“I’ve had five semi-finals with South Africa and never got to a final,” Pakistan’s coach Mickey Arthur said. “I got to one final with Pakistan and eventually got a medal, so that’s fantastic, but the credit goes to the players.

“It’s been an up and down ride for us but I’m so proud of the boys. The whole group just kept believing. We knew we were better than what we showed in the first game against India. That was an aberration. We want to be more consistent as a team. We will work really hard to keep this momentum going.”

Despite the fallout from a non-performance on the most important Sunday date, India’s captain Virat Kohli generously admitted: “They (Pakistan) made us make those mistakes because of the way they were bowling and the way they applied the pressure in the field as well, and we have no hesitations or shame to admit that we could not play our best game today.”

But Kohli and India got a tsunami of boos and jeers for the shocking defeat. Bollywood actor Kamaal Rashid Khan posted some aggressive tweets about Indian team and went on to say that Virat Kohli should be banned from playing the game for life!

‘MATCH FIXERS’

Cursing the team as “match fixers”, he called on Indian fans to “throw eggs and tomatoes on players at the airport, when they return from London because they are real Deshdrohi, who sold themselves”.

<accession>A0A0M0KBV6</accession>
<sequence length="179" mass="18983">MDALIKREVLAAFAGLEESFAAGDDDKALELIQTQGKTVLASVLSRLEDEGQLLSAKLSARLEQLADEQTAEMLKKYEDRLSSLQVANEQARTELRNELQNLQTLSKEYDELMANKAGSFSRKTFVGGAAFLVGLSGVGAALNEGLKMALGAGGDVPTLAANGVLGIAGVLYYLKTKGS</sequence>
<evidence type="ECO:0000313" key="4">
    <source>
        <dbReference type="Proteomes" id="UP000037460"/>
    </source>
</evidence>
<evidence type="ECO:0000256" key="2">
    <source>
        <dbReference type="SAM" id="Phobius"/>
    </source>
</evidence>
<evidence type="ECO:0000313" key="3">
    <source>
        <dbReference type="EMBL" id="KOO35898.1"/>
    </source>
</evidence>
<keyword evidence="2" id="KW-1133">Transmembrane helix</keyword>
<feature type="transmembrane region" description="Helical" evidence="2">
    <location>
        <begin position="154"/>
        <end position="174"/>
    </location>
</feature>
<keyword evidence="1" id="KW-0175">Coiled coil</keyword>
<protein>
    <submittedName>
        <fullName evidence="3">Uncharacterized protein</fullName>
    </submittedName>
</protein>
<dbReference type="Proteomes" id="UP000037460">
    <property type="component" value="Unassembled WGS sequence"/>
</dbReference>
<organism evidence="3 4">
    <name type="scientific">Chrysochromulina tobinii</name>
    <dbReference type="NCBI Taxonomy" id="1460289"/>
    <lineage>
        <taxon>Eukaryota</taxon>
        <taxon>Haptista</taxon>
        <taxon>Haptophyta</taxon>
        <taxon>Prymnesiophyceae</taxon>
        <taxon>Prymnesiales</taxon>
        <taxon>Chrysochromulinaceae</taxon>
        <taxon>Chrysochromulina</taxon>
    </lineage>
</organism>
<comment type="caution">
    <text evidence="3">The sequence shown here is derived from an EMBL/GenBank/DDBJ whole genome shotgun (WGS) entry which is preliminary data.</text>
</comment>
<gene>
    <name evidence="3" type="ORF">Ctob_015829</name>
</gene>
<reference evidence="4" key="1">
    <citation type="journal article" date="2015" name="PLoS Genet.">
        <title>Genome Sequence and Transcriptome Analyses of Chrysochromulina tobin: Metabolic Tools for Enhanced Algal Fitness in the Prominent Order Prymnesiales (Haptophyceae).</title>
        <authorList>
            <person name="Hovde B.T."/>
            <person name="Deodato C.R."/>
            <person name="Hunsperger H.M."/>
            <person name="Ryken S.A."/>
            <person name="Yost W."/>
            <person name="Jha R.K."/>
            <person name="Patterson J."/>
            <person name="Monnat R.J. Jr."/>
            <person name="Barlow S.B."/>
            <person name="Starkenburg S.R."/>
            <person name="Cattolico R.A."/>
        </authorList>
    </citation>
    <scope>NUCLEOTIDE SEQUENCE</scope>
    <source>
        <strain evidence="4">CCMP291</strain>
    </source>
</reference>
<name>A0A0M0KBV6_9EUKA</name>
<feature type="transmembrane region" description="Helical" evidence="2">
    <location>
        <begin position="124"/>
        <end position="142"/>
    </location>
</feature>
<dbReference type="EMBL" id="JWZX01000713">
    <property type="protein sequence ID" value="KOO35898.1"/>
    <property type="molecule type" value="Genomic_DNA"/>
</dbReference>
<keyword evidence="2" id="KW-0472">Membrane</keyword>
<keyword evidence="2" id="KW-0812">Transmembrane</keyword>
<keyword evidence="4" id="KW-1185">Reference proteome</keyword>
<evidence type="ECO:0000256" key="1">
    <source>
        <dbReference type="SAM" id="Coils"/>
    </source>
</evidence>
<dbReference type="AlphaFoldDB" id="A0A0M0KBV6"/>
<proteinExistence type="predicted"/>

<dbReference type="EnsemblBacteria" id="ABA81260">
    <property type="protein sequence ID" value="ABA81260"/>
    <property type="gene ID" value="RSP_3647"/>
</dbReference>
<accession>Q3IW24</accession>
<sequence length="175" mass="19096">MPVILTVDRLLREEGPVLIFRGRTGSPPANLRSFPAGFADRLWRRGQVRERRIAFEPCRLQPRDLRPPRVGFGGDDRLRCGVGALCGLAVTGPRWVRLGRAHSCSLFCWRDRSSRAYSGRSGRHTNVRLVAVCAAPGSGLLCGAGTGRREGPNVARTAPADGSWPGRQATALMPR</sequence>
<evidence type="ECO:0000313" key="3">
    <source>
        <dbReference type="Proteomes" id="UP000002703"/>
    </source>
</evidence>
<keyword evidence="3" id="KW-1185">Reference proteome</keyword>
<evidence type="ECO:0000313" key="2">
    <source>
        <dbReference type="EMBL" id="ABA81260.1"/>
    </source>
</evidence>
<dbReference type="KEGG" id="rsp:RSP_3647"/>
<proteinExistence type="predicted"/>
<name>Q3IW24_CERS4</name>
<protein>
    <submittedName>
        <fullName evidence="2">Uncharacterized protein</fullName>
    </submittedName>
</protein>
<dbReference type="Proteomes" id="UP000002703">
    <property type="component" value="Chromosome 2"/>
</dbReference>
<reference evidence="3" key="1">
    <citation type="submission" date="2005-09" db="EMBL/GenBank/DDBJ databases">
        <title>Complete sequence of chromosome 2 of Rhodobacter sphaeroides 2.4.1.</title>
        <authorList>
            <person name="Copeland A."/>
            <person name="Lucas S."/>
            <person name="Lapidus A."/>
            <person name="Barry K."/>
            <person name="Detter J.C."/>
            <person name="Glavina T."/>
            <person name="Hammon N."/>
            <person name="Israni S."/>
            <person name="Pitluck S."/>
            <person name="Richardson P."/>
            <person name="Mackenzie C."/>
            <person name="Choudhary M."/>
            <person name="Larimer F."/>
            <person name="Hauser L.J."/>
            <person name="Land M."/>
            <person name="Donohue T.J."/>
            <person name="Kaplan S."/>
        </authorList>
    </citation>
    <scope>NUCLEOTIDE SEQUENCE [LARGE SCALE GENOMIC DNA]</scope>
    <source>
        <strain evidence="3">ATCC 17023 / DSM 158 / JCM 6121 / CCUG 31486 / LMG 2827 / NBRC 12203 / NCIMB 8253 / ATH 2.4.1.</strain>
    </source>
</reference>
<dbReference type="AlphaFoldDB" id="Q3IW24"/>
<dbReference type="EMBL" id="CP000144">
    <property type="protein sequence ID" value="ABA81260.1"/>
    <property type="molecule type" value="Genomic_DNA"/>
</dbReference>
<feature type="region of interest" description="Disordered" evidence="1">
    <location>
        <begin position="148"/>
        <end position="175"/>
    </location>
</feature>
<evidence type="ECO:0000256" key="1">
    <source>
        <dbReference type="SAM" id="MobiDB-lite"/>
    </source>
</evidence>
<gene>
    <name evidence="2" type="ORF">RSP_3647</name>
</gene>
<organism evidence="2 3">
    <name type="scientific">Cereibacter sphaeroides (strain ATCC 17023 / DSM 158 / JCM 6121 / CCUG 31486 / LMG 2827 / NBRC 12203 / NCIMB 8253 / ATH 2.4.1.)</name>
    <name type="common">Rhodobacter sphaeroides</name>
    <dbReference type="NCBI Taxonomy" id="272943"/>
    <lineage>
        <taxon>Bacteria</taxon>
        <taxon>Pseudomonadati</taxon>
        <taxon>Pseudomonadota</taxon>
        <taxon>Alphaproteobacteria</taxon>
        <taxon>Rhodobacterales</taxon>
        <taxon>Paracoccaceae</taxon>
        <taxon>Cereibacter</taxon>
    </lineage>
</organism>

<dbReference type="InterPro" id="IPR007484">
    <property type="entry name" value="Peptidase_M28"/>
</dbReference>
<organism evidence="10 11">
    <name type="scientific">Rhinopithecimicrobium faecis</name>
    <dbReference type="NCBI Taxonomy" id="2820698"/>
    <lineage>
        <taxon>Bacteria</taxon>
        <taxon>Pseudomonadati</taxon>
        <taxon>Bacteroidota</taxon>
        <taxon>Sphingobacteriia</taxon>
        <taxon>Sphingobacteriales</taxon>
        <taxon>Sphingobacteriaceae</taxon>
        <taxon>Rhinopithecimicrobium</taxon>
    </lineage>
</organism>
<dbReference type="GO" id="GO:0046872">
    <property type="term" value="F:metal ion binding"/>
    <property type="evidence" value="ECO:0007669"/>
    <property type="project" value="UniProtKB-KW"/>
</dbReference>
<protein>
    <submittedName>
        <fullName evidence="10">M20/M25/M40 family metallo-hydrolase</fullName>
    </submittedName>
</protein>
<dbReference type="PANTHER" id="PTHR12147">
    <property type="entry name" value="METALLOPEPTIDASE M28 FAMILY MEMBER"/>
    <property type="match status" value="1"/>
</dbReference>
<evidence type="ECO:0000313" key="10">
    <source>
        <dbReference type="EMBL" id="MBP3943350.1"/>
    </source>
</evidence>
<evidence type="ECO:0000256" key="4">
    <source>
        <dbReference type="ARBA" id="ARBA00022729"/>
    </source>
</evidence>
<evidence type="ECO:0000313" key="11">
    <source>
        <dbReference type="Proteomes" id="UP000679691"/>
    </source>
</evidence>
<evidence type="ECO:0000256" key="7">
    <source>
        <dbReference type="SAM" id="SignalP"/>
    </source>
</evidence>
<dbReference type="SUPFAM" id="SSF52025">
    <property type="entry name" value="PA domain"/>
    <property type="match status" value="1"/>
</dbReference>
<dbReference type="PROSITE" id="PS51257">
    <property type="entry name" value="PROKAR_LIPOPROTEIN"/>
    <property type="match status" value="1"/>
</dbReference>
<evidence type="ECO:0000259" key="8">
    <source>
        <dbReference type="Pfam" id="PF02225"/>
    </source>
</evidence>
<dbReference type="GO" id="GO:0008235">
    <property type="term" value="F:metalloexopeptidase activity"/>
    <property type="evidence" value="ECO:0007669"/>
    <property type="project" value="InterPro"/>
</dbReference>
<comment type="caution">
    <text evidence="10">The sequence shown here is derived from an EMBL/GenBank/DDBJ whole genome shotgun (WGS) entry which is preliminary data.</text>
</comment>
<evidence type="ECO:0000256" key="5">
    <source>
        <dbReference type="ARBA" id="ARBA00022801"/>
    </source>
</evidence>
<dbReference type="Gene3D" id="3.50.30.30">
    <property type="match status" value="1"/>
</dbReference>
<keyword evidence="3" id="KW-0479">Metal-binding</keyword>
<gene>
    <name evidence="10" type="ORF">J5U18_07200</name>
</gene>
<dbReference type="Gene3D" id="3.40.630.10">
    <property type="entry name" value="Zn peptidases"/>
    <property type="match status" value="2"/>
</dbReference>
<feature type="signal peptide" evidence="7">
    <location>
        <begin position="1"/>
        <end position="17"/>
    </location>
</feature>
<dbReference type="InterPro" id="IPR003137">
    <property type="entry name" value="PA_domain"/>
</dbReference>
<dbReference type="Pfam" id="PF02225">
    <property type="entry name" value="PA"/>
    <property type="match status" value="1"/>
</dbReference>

Cricket critics usually run down Pakistan and they’re often hailed as mysterious and inexplicable instead of being the product of its environment, which it naturally is. Their aspiring cricketers pick up a bat and grip it as they like, without coaches telling them to use their leading elbow, and bowlers cannot extract bounce out of grassless pitches, like concrete, so they move it sideways instead. Hence batsmen like Fakhar with his strong bottom hand.

As for inconsistency, or “unpredictability”, it stems from an infrastructure, which is not well-resourced by comparison with India’s, England’s and Australia’s. Hence Pakistan could field like drains against India in the qualifier, and like a dream in the final.